Thursday, July 23, 2015

Postmark: July 23,1917

It's a Monday, hot. Mid 90s by noon. Circus Day.

The Ringling Brothers big top is set up on the grounds at 16th and Indiana, hard by the Belt Line railroad tracks. 1250 Actors. 300 Dancing Girls. 100 Musicians. Five Great Trains of Circus Marvels Including Scores of Foreign Features Never Before Seen in America. Childhood's Golden Dreams Come True. Half a mile back toward downtown the Blues and the Columbus Senators are taking batting practice at Association Park, trackside near 20th and Prospect.

Two miles further west, at Union Station, a slender, brown-haired youth from rural Kansas is waiting for a train east. In the Fred Harvey restaurant he buys a postcard.

The great station is now three years old. Its lobby, pictured in the postcard, provides an ever changing scene for the voyeuristic traveler.  Just this month, Russian envoys touring America. Amateur baseball teams. A man seeking to trade his Steinway piano for a small car. Female job seekers entering Room 252 – Fred Harvey headquarters – hoping to become Harvey Girls in some distant western hotel. A mustachioed Kaiser Wilhelm lookalike in military handcuffs. A middle-aged woman meeting her much older pen-pal romance for the first time. Coroners accompanying a body, the 18-year-old victim of a self-administered version of what polite society refers to as "a criminal operation" – an abortion. Heat-stressed vacationers heeding the Secretary of the Interior's advice: It is even more important now than in time of peace that the health and vitality of the nation's citizenship be conserved. Rest and recreation must materially assist in this conservation ... New Army draftees, fresh from crash courses in French language, bound for training camps and French battlefields.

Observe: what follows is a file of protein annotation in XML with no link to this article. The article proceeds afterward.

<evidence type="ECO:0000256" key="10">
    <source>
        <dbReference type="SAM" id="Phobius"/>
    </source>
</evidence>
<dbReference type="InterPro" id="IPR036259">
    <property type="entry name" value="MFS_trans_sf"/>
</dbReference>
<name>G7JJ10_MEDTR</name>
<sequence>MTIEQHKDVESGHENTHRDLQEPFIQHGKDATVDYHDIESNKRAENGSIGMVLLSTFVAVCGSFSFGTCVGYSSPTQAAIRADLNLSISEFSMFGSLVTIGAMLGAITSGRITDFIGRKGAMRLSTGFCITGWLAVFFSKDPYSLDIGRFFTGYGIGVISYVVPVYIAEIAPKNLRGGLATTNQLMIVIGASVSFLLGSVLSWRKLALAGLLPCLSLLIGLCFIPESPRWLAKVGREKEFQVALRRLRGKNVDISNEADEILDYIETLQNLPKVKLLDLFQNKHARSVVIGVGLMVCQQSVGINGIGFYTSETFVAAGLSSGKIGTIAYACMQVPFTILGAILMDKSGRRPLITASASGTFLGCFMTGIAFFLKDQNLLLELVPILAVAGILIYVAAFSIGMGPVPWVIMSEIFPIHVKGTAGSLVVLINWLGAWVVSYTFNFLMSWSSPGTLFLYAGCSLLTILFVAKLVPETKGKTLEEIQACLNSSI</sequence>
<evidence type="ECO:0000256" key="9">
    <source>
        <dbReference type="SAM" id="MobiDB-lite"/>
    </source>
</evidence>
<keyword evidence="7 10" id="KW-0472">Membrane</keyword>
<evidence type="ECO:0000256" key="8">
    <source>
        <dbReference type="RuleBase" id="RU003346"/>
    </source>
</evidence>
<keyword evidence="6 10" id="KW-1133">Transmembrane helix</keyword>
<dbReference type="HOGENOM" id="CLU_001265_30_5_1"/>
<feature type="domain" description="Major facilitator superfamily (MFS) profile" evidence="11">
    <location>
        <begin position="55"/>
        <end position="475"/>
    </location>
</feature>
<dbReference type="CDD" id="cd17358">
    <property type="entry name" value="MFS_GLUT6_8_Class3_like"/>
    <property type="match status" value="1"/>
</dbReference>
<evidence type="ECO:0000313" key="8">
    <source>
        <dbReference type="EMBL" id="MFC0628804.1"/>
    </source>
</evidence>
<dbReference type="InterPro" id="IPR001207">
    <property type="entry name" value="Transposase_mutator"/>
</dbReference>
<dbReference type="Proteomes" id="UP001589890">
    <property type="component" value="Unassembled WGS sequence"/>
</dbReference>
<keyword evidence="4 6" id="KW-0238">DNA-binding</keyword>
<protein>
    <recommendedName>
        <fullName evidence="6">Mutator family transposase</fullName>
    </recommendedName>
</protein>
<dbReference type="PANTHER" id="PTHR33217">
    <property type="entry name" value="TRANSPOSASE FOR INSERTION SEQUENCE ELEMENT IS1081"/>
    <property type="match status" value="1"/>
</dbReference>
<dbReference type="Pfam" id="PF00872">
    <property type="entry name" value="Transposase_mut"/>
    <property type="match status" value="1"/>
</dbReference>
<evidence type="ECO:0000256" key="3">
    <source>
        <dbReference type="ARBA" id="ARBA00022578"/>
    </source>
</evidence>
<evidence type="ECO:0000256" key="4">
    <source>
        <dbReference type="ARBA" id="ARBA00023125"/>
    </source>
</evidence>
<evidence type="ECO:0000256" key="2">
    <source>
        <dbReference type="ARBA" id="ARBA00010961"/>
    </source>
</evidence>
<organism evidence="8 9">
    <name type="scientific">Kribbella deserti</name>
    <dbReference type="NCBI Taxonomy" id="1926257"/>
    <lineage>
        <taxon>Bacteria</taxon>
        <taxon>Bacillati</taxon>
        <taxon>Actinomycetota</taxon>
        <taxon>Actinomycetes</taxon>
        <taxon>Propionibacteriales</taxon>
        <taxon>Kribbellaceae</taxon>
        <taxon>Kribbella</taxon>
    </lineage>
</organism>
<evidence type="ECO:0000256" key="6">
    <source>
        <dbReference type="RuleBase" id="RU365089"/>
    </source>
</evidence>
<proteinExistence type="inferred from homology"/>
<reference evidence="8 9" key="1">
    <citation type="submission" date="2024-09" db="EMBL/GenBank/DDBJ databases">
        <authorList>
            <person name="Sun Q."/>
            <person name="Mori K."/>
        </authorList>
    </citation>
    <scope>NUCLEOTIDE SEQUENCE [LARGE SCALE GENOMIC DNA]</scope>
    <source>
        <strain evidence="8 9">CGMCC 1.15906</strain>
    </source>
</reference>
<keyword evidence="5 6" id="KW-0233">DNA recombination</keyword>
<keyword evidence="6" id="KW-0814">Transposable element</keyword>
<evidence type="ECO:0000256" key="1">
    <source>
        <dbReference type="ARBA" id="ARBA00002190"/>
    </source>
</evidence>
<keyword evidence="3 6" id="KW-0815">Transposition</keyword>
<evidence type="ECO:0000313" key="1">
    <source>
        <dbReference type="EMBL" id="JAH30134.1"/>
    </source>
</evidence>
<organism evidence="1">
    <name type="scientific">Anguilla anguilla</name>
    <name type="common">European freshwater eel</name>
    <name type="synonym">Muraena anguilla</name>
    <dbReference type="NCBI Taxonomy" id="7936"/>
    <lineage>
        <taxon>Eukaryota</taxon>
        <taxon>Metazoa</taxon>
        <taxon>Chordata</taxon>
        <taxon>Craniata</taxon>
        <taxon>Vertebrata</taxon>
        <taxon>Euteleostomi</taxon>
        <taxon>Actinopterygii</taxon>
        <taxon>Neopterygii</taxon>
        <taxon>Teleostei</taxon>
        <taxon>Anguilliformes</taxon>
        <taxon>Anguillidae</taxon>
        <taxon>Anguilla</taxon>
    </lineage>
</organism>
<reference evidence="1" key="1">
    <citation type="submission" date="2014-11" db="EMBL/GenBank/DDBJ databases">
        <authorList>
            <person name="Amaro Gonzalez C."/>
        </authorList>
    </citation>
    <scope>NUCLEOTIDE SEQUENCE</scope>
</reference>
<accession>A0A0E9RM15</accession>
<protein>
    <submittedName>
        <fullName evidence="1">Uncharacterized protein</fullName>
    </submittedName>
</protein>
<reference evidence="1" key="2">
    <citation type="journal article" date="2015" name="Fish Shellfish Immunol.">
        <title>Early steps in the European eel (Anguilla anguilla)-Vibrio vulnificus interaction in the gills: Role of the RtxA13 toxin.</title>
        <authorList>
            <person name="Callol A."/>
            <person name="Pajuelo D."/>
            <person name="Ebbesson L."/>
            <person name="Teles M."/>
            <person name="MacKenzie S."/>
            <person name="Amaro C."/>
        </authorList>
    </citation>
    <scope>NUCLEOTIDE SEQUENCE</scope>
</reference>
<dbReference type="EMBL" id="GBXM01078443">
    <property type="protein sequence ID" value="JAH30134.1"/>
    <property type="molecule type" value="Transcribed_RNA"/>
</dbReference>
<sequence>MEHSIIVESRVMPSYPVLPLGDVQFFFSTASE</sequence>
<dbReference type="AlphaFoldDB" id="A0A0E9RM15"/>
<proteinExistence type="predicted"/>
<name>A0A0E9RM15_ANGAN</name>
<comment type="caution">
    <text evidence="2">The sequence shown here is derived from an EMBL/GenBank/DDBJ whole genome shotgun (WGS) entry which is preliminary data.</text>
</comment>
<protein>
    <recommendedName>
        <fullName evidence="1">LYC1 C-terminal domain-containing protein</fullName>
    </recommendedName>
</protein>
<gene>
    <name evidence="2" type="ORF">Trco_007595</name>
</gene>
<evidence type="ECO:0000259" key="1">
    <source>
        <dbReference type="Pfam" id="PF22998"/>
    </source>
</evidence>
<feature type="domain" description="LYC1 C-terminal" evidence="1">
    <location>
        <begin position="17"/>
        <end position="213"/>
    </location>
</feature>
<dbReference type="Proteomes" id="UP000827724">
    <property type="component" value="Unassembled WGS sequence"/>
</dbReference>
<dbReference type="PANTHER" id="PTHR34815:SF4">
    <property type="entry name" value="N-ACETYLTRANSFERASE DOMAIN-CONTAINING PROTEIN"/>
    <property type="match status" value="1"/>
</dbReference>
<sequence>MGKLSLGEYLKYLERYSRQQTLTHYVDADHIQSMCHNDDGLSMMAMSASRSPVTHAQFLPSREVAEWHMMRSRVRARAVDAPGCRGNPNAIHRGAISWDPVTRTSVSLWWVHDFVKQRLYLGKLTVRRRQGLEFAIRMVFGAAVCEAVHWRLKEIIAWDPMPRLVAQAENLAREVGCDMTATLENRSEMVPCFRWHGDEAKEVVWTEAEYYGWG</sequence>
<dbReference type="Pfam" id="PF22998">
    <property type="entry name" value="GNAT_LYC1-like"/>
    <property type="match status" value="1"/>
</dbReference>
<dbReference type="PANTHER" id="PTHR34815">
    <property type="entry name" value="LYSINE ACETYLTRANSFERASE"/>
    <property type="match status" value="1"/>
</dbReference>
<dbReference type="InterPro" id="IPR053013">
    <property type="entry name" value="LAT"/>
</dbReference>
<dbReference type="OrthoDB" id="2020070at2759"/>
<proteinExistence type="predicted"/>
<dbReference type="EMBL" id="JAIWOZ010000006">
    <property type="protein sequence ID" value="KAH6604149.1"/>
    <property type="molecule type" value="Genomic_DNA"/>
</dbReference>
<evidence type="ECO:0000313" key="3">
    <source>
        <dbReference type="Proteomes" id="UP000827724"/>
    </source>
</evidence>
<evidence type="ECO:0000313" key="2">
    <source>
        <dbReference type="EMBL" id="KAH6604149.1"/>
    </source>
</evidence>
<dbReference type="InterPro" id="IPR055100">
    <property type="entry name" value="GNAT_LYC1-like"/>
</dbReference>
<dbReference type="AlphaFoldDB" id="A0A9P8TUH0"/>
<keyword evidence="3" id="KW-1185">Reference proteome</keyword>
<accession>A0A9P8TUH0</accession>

The young Kansan watches. He takes out his fountain pen and addresses his postcard to Rural Route 3, McLouth, Kansas. He writes:

Miss Elma Jones
Dear friend. Will drop you a card & let you know that I am still alive but am a long way off. I am in KC now but will go to Mt. Leonard, Mo., in about 3 hours so good bye from 
Ray Roark
Malta Bend, Mo
that is where I am staying
will write more next time dear.

Later his Chicago & Alton train pulls east, rolling past the Blues and Senators and the grandstand at Association Park, and then the circus grounds and the sidetracked Ringling Brothers trains with their elephants and marvels, their dancing girls and their childhood dreams. Ray Roark is just 17, ineligible for the draft until next year. A full year to dream about dancing girls and French battlefields.

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